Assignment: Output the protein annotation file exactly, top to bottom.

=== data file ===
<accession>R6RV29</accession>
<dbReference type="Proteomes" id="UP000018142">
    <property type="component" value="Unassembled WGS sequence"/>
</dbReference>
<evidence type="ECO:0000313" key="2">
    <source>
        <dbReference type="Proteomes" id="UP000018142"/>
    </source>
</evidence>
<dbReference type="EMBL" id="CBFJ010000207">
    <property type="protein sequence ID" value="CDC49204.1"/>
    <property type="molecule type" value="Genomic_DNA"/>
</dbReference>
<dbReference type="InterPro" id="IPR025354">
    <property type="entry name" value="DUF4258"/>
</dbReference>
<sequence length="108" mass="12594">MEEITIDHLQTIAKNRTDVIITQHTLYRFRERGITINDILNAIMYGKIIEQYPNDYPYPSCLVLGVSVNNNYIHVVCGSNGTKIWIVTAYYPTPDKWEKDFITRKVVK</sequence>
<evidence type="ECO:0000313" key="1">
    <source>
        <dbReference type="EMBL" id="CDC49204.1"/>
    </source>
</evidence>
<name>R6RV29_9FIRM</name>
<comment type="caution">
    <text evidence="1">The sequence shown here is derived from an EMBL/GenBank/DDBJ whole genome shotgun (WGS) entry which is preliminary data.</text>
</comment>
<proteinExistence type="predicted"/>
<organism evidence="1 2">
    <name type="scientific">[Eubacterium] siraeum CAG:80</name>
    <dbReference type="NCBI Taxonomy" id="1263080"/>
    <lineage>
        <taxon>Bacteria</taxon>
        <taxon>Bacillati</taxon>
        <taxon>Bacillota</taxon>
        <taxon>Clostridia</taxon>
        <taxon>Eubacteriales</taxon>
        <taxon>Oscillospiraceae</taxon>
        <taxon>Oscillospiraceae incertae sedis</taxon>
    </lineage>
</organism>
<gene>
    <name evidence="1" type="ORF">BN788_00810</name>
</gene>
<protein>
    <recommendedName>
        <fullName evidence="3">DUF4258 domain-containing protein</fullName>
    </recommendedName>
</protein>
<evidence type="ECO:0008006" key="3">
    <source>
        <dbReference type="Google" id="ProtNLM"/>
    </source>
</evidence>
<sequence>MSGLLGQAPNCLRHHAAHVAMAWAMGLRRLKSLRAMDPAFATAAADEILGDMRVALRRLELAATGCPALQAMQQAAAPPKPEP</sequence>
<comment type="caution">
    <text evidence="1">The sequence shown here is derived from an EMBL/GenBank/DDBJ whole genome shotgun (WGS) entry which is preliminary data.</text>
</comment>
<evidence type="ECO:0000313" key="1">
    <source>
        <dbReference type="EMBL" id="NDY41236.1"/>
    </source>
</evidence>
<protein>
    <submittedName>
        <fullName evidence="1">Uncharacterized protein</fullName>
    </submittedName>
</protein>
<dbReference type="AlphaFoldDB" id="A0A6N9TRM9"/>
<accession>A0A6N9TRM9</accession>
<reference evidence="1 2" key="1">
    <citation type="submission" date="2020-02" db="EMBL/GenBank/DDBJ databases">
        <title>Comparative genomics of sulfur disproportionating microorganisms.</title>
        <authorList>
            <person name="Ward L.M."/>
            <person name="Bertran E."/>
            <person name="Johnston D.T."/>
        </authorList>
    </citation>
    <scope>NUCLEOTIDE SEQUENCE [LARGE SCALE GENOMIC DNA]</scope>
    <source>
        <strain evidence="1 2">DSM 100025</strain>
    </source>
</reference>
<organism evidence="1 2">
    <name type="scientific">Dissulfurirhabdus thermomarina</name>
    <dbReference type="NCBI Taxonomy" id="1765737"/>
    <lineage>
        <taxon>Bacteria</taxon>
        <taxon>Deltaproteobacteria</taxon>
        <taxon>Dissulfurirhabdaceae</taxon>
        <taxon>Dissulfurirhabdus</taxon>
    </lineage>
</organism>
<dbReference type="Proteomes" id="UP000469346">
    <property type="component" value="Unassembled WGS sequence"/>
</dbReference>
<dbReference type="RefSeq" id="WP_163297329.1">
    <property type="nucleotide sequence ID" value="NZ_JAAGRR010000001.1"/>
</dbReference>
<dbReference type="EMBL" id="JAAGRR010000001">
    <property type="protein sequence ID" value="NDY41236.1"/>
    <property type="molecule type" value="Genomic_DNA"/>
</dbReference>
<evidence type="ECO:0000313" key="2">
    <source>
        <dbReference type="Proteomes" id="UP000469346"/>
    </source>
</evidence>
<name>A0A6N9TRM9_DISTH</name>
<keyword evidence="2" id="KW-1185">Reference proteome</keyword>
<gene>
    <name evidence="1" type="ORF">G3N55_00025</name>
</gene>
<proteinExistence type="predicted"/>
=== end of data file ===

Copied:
<accession>R6RV29</accession>
<dbReference type="Proteomes" id="UP000018142">
    <property type="component" value="Unassembled WGS sequence"/>
</dbReference>
<evidence type="ECO:0000313" key="2">
    <source>
        <dbReference type="Proteomes" id="UP000018142"/>
    </source>
</evidence>
<dbReference type="EMBL" id="CBFJ010000207">
    <property type="protein sequence ID" value="CDC49204.1"/>
    <property type="molecule type" value="Genomic_DNA"/>
</dbReference>
<dbReference type="InterPro" id="IPR025354">
    <property type="entry name" value="DUF4258"/>
</dbReference>
<sequence length="108" mass="12594">MEEITIDHLQTIAKNRTDVIITQHTLYRFRERGITINDILNAIMYGKIIEQYPNDYPYPSCLVLGVSVNNNYIHVVCGSNGTKIWIVTAYYPTPDKWEKDFITRKVVK</sequence>
<evidence type="ECO:0000313" key="1">
    <source>
        <dbReference type="EMBL" id="CDC49204.1"/>
    </source>
</evidence>
<name>R6RV29_9FIRM</name>
<comment type="caution">
    <text evidence="1">The sequence shown here is derived from an EMBL/GenBank/DDBJ whole genome shotgun (WGS) entry which is preliminary data.</text>
</comment>
<proteinExistence type="predicted"/>
<organism evidence="1 2">
    <name type="scientific">[Eubacterium] siraeum CAG:80</name>
    <dbReference type="NCBI Taxonomy" id="1263080"/>
    <lineage>
        <taxon>Bacteria</taxon>
        <taxon>Bacillati</taxon>
        <taxon>Bacillota</taxon>
        <taxon>Clostridia</taxon>
        <taxon>Eubacteriales</taxon>
        <taxon>Oscillospiraceae</taxon>
        <taxon>Oscillospiraceae incertae sedis</taxon>
    </lineage>
</organism>
<gene>
    <name evidence="1" type="ORF">BN788_00810</name>
</gene>
<protein>
    <recommendedName>
        <fullName evidence="3">DUF4258 domain-containing protein</fullName>
    </recommendedName>
</protein>
<evidence type="ECO:0008006" key="3">
    <source>
        <dbReference type="Google" id="ProtNLM"/>
    </source>
</evidence>
<sequence>MSGLLGQAPNCLRHHAAHVAMAWAMGLRRLKSLRAMDPAFATAAADEILGDMRVALRRLELAATGCPALQAMQQAAAPPKPEP</sequence>
<comment type="caution">
    <text evidence="1">The sequence shown here is derived from an EMBL/GenBank/DDBJ whole genome shotgun (WGS) entry which is preliminary data.</text>
</comment>
<evidence type="ECO:0000313" key="1">
    <source>
        <dbReference type="EMBL" id="NDY41236.1"/>
    </source>
</evidence>
<protein>
    <submittedName>
        <fullName evidence="1">Uncharacterized protein</fullName>
    </submittedName>
</protein>
<dbReference type="AlphaFoldDB" id="A0A6N9TRM9"/>
<accession>A0A6N9TRM9</accession>
<reference evidence="1 2" key="1">
    <citation type="submission" date="2020-02" db="EMBL/GenBank/DDBJ databases">
        <title>Comparative genomics of sulfur disproportionating microorganisms.</title>
        <authorList>
            <person name="Ward L.M."/>
            <person name="Bertran E."/>
            <person name="Johnston D.T."/>
        </authorList>
    </citation>
    <scope>NUCLEOTIDE SEQUENCE [LARGE SCALE GENOMIC DNA]</scope>
    <source>
        <strain evidence="1 2">DSM 100025</strain>
    </source>
</reference>
<organism evidence="1 2">
    <name type="scientific">Dissulfurirhabdus thermomarina</name>
    <dbReference type="NCBI Taxonomy" id="1765737"/>
    <lineage>
        <taxon>Bacteria</taxon>
        <taxon>Deltaproteobacteria</taxon>
        <taxon>Dissulfurirhabdaceae</taxon>
        <taxon>Dissulfurirhabdus</taxon>
    </lineage>
</organism>
<dbReference type="Proteomes" id="UP000469346">
    <property type="component" value="Unassembled WGS sequence"/>
</dbReference>
<dbReference type="RefSeq" id="WP_163297329.1">
    <property type="nucleotide sequence ID" value="NZ_JAAGRR010000001.1"/>
</dbReference>
<dbReference type="EMBL" id="JAAGRR010000001">
    <property type="protein sequence ID" value="NDY41236.1"/>
    <property type="molecule type" value="Genomic_DNA"/>
</dbReference>
<evidence type="ECO:0000313" key="2">
    <source>
        <dbReference type="Proteomes" id="UP000469346"/>
    </source>
</evidence>
<name>A0A6N9TRM9_DISTH</name>
<keyword evidence="2" id="KW-1185">Reference proteome</keyword>
<gene>
    <name evidence="1" type="ORF">G3N55_00025</name>
</gene>
<proteinExistence type="predicted"/>